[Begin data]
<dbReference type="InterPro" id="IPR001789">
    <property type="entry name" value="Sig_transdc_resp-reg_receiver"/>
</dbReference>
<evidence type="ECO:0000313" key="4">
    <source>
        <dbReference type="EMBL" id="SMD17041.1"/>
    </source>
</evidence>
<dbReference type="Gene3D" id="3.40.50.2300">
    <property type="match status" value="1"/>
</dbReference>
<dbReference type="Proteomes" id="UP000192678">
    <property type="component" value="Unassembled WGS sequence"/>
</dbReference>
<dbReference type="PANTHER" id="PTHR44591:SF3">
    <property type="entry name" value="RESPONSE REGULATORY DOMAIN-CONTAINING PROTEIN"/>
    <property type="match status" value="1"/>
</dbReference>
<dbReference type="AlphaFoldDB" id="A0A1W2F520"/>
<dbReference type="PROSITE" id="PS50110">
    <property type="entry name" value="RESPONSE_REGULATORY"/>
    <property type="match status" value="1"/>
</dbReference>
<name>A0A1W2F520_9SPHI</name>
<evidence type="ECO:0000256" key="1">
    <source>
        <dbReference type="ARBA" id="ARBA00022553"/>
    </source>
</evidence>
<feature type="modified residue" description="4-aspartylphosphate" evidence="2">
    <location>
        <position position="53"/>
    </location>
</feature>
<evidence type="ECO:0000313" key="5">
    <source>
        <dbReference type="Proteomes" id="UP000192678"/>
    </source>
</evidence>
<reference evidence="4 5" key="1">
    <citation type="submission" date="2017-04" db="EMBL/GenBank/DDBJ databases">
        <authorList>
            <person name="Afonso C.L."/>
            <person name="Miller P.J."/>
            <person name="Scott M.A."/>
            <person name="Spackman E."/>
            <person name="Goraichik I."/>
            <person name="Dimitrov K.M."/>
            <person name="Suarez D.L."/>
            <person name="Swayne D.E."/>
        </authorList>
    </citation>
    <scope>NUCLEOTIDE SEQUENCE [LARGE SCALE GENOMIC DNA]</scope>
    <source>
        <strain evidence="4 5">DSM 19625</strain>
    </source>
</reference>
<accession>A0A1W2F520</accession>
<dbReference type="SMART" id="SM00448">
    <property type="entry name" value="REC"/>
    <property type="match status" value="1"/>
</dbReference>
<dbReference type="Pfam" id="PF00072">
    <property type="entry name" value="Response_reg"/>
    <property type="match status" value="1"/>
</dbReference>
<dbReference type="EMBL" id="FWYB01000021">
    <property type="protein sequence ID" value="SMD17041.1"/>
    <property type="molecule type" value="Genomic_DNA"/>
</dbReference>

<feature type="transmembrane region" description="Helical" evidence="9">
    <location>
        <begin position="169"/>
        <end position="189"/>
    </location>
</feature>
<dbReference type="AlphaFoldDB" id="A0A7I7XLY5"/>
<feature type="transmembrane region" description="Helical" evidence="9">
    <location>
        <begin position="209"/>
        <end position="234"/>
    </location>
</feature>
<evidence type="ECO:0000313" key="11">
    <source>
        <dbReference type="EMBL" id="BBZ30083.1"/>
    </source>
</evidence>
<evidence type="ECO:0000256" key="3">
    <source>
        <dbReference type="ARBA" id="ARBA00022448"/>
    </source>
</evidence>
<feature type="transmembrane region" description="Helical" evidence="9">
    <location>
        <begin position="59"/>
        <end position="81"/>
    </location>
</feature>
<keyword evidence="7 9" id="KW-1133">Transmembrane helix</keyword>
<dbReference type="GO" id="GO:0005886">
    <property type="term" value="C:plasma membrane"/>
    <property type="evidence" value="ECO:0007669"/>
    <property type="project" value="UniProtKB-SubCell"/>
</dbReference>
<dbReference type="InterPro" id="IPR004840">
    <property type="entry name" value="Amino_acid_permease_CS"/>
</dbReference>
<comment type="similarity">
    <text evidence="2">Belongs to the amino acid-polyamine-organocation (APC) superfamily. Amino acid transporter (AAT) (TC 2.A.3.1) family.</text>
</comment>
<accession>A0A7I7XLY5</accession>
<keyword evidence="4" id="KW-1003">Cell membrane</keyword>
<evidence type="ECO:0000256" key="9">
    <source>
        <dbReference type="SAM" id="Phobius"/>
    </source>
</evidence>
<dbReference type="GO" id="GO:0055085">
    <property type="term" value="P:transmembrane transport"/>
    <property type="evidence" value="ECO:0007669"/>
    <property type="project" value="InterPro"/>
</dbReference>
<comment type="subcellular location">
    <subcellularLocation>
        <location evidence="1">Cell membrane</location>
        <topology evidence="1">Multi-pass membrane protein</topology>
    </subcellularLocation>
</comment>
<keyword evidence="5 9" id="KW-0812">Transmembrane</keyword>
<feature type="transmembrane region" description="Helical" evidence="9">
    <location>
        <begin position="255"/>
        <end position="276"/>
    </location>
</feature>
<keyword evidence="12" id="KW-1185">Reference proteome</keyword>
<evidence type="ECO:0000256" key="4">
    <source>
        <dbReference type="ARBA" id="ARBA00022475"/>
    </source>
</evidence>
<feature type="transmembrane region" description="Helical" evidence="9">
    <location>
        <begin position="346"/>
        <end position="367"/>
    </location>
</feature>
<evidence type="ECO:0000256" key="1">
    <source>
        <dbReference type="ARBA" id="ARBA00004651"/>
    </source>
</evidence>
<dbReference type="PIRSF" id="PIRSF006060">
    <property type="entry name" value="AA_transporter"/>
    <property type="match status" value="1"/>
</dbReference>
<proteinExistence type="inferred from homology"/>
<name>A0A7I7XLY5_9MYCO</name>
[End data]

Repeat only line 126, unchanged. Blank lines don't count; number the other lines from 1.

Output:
        <location evidence="1">Cell membrane</location>